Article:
Out in the Dark (2012)

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As The Bubble and The Invisible Men did before it, Out in the Dark considers the situation homosexual Palestinians find themselves constrained by, albeit with more mainstream media attention. This film, which was widely spoken about and generally well praised, centres around the story of Nimr and Roy. This feature film does indeed have many good points and I did, on the whole, enjoy it, but it does lack a certain something and can, perhaps, be accused of bias when the viewer bears in mind that its budget came from the Israel Film Fund. While this can be seen in places, it is unfair to completely suggest the film is biased. Israel is not shown in an explicitly ‘good’ light – turning away asylum seekers, dubious security forces and homophobia, are just a few negative points that come to mind. This does make the film more balanced than it could have turned out to be, but the film does still have, on the whole, a more biased view of the Palestinian Territories and plays to stereotypes.

It is difficult to tell what are stereotypes and what behaviours are based on elements of truth. It would seem that being homosexual is something less accepted in the largely Muslim Palestinian Territories, which is a trend we see across the rest of the Middle East. Considering that we see a negative reaction from Roy’s Israeli parents regarding this sexuality, the more extreme reaction from Nimr’s Palestinian family fits this trend. Here I would say the film isn’t biased and, in fact, highlights that homophobia, in varying degrees, is still a problem in both Israel and the Palestinian Territories.

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As mentioned above we do see negative aspects of Israeli society throughout too, which points in the general direction of a largely unbiased film. However, there are certainly points in the film when the desperate need for a bias clearly couldn’t be suppressed any longer. There are certainly points in the film when Roy treats Nimr to his own special brand of colonial snobbery. Roy can be seen to label Nimr’s family as terrorists from the second he sees the report from the Israeli news channel, to name just one example. There definitely seems to be the suggestion that Roy and his family are more developed socially than Nimr’s family, which opens up a whole separate debate – mainly, is it actually vicariously Roy’s family’s fault as Israel cuts off the Palestinian Territories from the luxuries of a rich and developed state.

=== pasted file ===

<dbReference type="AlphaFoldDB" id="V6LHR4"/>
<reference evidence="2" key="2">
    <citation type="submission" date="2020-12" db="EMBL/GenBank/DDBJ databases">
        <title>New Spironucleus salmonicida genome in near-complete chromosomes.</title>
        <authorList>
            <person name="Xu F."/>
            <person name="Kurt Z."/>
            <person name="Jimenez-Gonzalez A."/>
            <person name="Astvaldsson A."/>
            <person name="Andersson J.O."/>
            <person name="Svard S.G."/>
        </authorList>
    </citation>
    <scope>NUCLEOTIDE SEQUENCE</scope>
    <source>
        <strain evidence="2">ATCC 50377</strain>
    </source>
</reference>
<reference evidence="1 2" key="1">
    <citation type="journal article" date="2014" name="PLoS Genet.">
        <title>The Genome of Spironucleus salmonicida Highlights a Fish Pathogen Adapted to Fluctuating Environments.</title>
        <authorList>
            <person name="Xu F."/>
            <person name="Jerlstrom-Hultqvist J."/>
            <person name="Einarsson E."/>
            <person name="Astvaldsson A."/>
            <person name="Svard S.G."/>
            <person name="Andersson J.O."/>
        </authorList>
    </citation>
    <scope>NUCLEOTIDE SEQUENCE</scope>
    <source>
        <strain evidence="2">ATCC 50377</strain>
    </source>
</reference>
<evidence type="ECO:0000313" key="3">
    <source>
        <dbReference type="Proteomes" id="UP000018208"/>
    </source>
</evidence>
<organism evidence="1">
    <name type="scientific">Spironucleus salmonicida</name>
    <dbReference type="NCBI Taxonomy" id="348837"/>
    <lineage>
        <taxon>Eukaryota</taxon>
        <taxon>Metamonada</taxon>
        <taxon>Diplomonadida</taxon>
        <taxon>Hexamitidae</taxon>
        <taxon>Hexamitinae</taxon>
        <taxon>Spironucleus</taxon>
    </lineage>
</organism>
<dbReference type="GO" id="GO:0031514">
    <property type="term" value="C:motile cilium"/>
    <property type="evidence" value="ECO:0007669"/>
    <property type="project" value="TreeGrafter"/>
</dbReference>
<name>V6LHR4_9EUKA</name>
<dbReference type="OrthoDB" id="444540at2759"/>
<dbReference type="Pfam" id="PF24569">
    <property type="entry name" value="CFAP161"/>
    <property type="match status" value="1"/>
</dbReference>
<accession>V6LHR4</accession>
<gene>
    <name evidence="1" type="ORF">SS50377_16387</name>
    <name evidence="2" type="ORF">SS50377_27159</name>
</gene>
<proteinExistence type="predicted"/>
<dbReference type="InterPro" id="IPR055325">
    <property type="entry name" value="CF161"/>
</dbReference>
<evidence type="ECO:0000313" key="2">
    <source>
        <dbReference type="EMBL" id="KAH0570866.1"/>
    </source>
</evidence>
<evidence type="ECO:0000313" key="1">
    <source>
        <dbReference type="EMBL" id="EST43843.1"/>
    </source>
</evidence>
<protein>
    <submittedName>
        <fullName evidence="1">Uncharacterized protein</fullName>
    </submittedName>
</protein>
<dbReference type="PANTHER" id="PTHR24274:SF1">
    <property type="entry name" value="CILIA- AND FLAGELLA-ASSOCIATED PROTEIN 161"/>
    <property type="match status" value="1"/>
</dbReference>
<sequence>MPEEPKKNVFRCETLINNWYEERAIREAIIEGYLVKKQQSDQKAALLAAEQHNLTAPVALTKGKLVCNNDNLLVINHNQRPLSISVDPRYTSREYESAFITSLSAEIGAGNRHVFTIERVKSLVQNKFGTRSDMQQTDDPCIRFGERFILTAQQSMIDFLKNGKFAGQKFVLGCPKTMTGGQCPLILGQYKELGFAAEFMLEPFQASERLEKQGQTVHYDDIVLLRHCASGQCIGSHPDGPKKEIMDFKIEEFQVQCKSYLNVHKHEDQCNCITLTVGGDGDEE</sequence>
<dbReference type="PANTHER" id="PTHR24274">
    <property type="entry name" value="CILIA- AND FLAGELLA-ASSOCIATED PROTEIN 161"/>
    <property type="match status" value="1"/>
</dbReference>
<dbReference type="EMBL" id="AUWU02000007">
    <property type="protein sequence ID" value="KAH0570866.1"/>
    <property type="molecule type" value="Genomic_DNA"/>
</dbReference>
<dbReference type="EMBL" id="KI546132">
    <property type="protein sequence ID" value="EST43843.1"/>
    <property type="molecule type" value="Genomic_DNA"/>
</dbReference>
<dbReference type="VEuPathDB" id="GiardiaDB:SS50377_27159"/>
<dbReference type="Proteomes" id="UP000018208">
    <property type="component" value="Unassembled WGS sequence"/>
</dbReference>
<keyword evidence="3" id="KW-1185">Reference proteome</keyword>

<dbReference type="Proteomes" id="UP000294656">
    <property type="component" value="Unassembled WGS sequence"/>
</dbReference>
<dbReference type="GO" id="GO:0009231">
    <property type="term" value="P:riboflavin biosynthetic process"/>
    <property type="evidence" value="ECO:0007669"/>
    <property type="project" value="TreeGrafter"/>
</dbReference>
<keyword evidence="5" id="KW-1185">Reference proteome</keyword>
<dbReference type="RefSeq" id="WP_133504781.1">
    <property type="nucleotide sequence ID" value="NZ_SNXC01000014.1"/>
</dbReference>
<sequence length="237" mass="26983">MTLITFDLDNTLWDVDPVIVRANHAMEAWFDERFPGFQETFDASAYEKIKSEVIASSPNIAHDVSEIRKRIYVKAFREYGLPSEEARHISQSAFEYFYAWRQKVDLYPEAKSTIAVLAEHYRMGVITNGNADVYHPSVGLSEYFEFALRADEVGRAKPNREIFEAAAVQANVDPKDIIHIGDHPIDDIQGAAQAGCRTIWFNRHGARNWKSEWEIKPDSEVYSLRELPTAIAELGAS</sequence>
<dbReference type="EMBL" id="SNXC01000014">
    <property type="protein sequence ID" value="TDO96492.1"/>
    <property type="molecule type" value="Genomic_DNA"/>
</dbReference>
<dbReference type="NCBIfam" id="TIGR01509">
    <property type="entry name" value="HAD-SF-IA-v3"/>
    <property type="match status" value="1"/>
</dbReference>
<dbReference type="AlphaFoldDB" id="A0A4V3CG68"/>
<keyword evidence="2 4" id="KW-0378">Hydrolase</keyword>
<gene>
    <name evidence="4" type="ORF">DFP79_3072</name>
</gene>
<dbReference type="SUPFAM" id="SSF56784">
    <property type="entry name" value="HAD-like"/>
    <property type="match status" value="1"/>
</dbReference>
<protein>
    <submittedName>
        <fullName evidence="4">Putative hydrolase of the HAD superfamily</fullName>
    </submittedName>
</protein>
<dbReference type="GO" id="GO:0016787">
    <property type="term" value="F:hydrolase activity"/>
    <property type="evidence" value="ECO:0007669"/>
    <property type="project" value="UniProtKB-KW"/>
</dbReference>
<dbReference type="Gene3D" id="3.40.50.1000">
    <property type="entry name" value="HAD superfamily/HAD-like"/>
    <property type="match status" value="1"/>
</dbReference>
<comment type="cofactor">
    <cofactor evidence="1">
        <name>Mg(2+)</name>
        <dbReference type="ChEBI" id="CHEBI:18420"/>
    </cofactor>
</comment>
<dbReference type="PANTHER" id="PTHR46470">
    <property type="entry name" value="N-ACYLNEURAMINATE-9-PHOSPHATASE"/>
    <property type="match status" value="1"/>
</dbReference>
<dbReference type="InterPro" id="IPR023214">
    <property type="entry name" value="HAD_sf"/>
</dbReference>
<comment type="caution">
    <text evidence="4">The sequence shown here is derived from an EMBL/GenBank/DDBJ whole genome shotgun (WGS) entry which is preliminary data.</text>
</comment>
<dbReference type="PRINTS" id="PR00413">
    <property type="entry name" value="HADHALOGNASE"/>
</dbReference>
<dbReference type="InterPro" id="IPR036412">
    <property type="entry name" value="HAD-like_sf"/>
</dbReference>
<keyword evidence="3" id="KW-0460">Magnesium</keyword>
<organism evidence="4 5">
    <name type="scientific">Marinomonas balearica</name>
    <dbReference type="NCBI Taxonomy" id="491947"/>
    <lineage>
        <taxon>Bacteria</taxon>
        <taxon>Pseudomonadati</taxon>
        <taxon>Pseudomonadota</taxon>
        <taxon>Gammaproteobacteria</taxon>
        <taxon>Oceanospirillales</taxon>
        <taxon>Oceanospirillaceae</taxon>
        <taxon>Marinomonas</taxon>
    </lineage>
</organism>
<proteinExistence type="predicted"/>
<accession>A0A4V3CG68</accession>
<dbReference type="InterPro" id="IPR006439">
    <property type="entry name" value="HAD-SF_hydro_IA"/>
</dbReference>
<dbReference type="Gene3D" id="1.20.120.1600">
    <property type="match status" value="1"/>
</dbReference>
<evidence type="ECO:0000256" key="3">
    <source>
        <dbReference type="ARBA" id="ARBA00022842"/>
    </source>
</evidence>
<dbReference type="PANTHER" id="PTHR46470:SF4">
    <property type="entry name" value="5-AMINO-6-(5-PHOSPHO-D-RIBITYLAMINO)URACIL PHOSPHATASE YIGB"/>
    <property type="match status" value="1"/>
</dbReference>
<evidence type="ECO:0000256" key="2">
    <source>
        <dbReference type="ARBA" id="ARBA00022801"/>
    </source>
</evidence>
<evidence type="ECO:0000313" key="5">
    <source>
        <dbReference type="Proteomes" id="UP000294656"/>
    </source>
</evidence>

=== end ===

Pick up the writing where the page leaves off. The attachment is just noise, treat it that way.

Moving away from any political or social bias in the director’s or writer’s stance, and looking at the relationship between Roy and Nimr, we see yet another great portrayal of a homosexual couple on screen. The film is generally quite praiseworthy in this respect and I, for one, appreciated that Roy and Nimr didn’t sleep together the night they met and the fact that they weren’t portrayed as two men who were emotionally or psychologically damaged by their sexuality.

As the film progresses the two men realise that they can’t be together in Israel, not matter how many strings Roy tries to pull. With a solution in sight, the film closes with a close race to escape. One bugbear for me was that we will never find out if either of them made their separate ways successfully, to actually facilitate their new life abroad, but in reality, if it had ended in this ‘happily ever after’ fashion then I probably would have complained about that too.

HaBuah (The Bubble) – 2006

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Recently I have been really into Eytan Fox’s films, having watched Yossi & Jagger and reading about Yossi, his most recent film. This is when I came across The Bubble. As I have mentioned before I am huge fan of world cinema and I have a special place in my heart for films set in Israel or other Middle Eastern countries (including Waltz with Bashir (Israel) and Persepolis (Iran) and Eyes Wide Open (Israel)). Apart from the fact that these are all wonderful films, I also have a desire to travel to Israel, so this probably plays a part too. The Bubble is a refreshing film based in modern Tel Aviv and follows a group of liberal and hedonistic friends as they fight the system and open people’s eyes to the wrongs in society. Furthermore it is also a film about the tensions between Israel and Palestine with Noam being Israeli and his love interest, Ashraf, being Palestinian. Alongside this political tension we see a tension between cultures and religions. Ashraf’s family are muslim and disapprove of his homosexuality. As the above image shows, Ashraf always feels like an outsider compared to the liberated original friendship group. This film manages to tackle so many issues and it does so while being entertaining and emotional. My only issue with the film is what Noam is played by Ohad Knoller, who also plays Yossi in Yossi & Jagger. This, of course, isn’t really a fair criticism but it was something that confused me at first and made me wonder if there was a link between the films (there wasn’t). I won’t give away the ending but it is a powerful, memorable, surprising and poignant ending to the film which is still as relevant in todays Israel as it was 7 years ago.

(I do not own this image).